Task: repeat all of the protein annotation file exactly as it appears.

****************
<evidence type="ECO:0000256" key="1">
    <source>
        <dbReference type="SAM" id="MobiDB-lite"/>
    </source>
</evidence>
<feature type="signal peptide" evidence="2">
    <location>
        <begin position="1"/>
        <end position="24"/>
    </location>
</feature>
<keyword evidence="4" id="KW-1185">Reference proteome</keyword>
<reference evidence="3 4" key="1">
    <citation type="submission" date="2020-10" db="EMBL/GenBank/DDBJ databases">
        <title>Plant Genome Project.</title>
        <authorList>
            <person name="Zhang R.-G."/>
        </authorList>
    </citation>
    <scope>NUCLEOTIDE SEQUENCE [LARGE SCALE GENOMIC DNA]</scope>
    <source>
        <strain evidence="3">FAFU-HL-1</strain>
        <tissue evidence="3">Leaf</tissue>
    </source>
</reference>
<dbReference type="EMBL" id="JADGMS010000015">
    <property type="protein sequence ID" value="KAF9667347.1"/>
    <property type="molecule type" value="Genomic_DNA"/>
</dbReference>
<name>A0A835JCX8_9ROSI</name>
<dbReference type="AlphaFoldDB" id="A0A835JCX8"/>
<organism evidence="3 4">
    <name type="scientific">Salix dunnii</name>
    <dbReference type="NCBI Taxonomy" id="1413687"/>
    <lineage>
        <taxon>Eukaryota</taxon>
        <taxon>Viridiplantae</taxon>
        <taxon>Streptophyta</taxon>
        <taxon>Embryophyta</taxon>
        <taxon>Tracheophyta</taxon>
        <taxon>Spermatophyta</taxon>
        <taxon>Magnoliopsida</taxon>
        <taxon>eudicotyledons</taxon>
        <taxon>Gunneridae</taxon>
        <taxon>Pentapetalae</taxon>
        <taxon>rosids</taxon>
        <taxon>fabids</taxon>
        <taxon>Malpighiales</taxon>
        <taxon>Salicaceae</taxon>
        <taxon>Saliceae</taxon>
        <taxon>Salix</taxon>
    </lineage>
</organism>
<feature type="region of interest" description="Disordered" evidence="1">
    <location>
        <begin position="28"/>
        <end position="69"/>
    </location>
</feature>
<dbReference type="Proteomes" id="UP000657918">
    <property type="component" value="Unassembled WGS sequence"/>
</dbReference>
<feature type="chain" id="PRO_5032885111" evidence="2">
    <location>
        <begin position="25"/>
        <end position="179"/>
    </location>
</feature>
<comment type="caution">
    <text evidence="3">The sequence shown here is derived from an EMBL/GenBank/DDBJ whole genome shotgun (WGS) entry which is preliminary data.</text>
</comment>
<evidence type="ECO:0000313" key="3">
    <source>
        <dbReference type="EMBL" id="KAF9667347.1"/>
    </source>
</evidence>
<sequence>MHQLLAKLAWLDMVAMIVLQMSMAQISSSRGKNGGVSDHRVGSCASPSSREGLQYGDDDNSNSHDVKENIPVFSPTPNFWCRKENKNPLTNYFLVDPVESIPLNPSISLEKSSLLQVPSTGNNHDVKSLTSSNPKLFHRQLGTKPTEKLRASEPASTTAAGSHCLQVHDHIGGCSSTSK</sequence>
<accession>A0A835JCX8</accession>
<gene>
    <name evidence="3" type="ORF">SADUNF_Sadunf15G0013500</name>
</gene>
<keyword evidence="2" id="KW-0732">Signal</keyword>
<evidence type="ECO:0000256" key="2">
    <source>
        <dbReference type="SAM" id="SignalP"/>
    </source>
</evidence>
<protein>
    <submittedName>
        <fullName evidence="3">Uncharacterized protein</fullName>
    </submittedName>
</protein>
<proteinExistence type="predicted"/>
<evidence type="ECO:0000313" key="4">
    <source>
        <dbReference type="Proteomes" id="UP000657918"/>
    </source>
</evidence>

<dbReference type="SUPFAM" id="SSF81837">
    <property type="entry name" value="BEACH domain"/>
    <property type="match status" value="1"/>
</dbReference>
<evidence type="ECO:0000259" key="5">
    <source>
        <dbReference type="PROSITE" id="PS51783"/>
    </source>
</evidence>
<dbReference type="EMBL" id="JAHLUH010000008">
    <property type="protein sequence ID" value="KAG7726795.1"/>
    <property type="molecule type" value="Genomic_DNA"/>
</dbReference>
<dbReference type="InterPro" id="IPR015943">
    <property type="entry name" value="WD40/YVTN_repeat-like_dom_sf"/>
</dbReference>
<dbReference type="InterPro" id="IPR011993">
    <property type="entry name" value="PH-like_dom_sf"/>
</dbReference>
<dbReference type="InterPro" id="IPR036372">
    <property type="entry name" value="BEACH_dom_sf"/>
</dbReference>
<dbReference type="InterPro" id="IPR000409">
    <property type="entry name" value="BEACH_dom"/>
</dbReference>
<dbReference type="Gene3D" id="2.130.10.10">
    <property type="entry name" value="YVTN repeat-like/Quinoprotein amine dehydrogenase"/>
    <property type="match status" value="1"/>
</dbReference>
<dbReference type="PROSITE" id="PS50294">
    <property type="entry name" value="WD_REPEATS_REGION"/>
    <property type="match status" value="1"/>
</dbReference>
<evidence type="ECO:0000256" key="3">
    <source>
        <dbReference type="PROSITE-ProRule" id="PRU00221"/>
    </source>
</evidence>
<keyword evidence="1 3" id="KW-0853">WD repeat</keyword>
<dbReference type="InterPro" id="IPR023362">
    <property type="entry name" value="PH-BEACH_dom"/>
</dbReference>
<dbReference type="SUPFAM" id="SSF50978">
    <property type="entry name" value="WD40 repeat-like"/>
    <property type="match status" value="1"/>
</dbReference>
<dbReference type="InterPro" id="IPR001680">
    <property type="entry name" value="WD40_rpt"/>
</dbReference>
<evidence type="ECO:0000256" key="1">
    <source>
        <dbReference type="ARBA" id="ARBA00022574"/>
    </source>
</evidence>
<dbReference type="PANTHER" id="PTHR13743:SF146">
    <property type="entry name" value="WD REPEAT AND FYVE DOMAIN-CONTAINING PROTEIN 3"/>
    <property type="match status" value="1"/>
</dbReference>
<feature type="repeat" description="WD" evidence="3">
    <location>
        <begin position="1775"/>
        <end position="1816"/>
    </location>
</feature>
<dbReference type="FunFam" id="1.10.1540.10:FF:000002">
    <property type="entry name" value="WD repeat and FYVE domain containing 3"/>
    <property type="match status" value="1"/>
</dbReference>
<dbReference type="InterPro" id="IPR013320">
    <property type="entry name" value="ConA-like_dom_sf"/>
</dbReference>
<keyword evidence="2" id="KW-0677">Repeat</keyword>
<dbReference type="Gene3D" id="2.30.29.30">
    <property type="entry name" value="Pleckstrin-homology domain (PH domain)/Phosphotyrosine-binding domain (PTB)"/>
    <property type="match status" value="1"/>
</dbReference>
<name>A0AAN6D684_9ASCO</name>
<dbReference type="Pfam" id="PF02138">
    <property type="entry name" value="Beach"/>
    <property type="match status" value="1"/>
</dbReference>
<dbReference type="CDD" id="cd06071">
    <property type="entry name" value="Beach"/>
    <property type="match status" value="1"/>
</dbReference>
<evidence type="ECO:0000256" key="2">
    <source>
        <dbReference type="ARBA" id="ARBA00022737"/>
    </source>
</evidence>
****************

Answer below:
<evidence type="ECO:0000256" key="1">
    <source>
        <dbReference type="SAM" id="MobiDB-lite"/>
    </source>
</evidence>
<feature type="signal peptide" evidence="2">
    <location>
        <begin position="1"/>
        <end position="24"/>
    </location>
</feature>
<keyword evidence="4" id="KW-1185">Reference proteome</keyword>
<reference evidence="3 4" key="1">
    <citation type="submission" date="2020-10" db="EMBL/GenBank/DDBJ databases">
        <title>Plant Genome Project.</title>
        <authorList>
            <person name="Zhang R.-G."/>
        </authorList>
    </citation>
    <scope>NUCLEOTIDE SEQUENCE [LARGE SCALE GENOMIC DNA]</scope>
    <source>
        <strain evidence="3">FAFU-HL-1</strain>
        <tissue evidence="3">Leaf</tissue>
    </source>
</reference>
<dbReference type="EMBL" id="JADGMS010000015">
    <property type="protein sequence ID" value="KAF9667347.1"/>
    <property type="molecule type" value="Genomic_DNA"/>
</dbReference>
<name>A0A835JCX8_9ROSI</name>
<dbReference type="AlphaFoldDB" id="A0A835JCX8"/>
<organism evidence="3 4">
    <name type="scientific">Salix dunnii</name>
    <dbReference type="NCBI Taxonomy" id="1413687"/>
    <lineage>
        <taxon>Eukaryota</taxon>
        <taxon>Viridiplantae</taxon>
        <taxon>Streptophyta</taxon>
        <taxon>Embryophyta</taxon>
        <taxon>Tracheophyta</taxon>
        <taxon>Spermatophyta</taxon>
        <taxon>Magnoliopsida</taxon>
        <taxon>eudicotyledons</taxon>
        <taxon>Gunneridae</taxon>
        <taxon>Pentapetalae</taxon>
        <taxon>rosids</taxon>
        <taxon>fabids</taxon>
        <taxon>Malpighiales</taxon>
        <taxon>Salicaceae</taxon>
        <taxon>Saliceae</taxon>
        <taxon>Salix</taxon>
    </lineage>
</organism>
<feature type="region of interest" description="Disordered" evidence="1">
    <location>
        <begin position="28"/>
        <end position="69"/>
    </location>
</feature>
<dbReference type="Proteomes" id="UP000657918">
    <property type="component" value="Unassembled WGS sequence"/>
</dbReference>
<feature type="chain" id="PRO_5032885111" evidence="2">
    <location>
        <begin position="25"/>
        <end position="179"/>
    </location>
</feature>
<comment type="caution">
    <text evidence="3">The sequence shown here is derived from an EMBL/GenBank/DDBJ whole genome shotgun (WGS) entry which is preliminary data.</text>
</comment>
<evidence type="ECO:0000313" key="3">
    <source>
        <dbReference type="EMBL" id="KAF9667347.1"/>
    </source>
</evidence>
<sequence>MHQLLAKLAWLDMVAMIVLQMSMAQISSSRGKNGGVSDHRVGSCASPSSREGLQYGDDDNSNSHDVKENIPVFSPTPNFWCRKENKNPLTNYFLVDPVESIPLNPSISLEKSSLLQVPSTGNNHDVKSLTSSNPKLFHRQLGTKPTEKLRASEPASTTAAGSHCLQVHDHIGGCSSTSK</sequence>
<accession>A0A835JCX8</accession>
<gene>
    <name evidence="3" type="ORF">SADUNF_Sadunf15G0013500</name>
</gene>
<keyword evidence="2" id="KW-0732">Signal</keyword>
<evidence type="ECO:0000256" key="2">
    <source>
        <dbReference type="SAM" id="SignalP"/>
    </source>
</evidence>
<protein>
    <submittedName>
        <fullName evidence="3">Uncharacterized protein</fullName>
    </submittedName>
</protein>
<proteinExistence type="predicted"/>
<evidence type="ECO:0000313" key="4">
    <source>
        <dbReference type="Proteomes" id="UP000657918"/>
    </source>
</evidence>

<dbReference type="SUPFAM" id="SSF81837">
    <property type="entry name" value="BEACH domain"/>
    <property type="match status" value="1"/>
</dbReference>
<evidence type="ECO:0000259" key="5">
    <source>
        <dbReference type="PROSITE" id="PS51783"/>
    </source>
</evidence>
<dbReference type="EMBL" id="JAHLUH010000008">
    <property type="protein sequence ID" value="KAG7726795.1"/>
    <property type="molecule type" value="Genomic_DNA"/>
</dbReference>
<dbReference type="InterPro" id="IPR015943">
    <property type="entry name" value="WD40/YVTN_repeat-like_dom_sf"/>
</dbReference>
<dbReference type="InterPro" id="IPR011993">
    <property type="entry name" value="PH-like_dom_sf"/>
</dbReference>
<dbReference type="InterPro" id="IPR036372">
    <property type="entry name" value="BEACH_dom_sf"/>
</dbReference>
<dbReference type="InterPro" id="IPR000409">
    <property type="entry name" value="BEACH_dom"/>
</dbReference>
<dbReference type="Gene3D" id="2.130.10.10">
    <property type="entry name" value="YVTN repeat-like/Quinoprotein amine dehydrogenase"/>
    <property type="match status" value="1"/>
</dbReference>
<dbReference type="PROSITE" id="PS50294">
    <property type="entry name" value="WD_REPEATS_REGION"/>
    <property type="match status" value="1"/>
</dbReference>
<evidence type="ECO:0000256" key="3">
    <source>
        <dbReference type="PROSITE-ProRule" id="PRU00221"/>
    </source>
</evidence>
<keyword evidence="1 3" id="KW-0853">WD repeat</keyword>
<dbReference type="InterPro" id="IPR023362">
    <property type="entry name" value="PH-BEACH_dom"/>
</dbReference>
<dbReference type="SUPFAM" id="SSF50978">
    <property type="entry name" value="WD40 repeat-like"/>
    <property type="match status" value="1"/>
</dbReference>
<dbReference type="InterPro" id="IPR001680">
    <property type="entry name" value="WD40_rpt"/>
</dbReference>
<evidence type="ECO:0000256" key="1">
    <source>
        <dbReference type="ARBA" id="ARBA00022574"/>
    </source>
</evidence>
<dbReference type="PANTHER" id="PTHR13743:SF146">
    <property type="entry name" value="WD REPEAT AND FYVE DOMAIN-CONTAINING PROTEIN 3"/>
    <property type="match status" value="1"/>
</dbReference>
<feature type="repeat" description="WD" evidence="3">
    <location>
        <begin position="1775"/>
        <end position="1816"/>
    </location>
</feature>
<dbReference type="FunFam" id="1.10.1540.10:FF:000002">
    <property type="entry name" value="WD repeat and FYVE domain containing 3"/>
    <property type="match status" value="1"/>
</dbReference>
<dbReference type="InterPro" id="IPR013320">
    <property type="entry name" value="ConA-like_dom_sf"/>
</dbReference>
<keyword evidence="2" id="KW-0677">Repeat</keyword>
<dbReference type="Gene3D" id="2.30.29.30">
    <property type="entry name" value="Pleckstrin-homology domain (PH domain)/Phosphotyrosine-binding domain (PTB)"/>
    <property type="match status" value="1"/>
</dbReference>
<name>A0AAN6D684_9ASCO</name>
<dbReference type="Pfam" id="PF02138">
    <property type="entry name" value="Beach"/>
    <property type="match status" value="1"/>
</dbReference>
<dbReference type="CDD" id="cd06071">
    <property type="entry name" value="Beach"/>
    <property type="match status" value="1"/>
</dbReference>
<evidence type="ECO:0000256" key="2">
    <source>
        <dbReference type="ARBA" id="ARBA00022737"/>
    </source>
</evidence>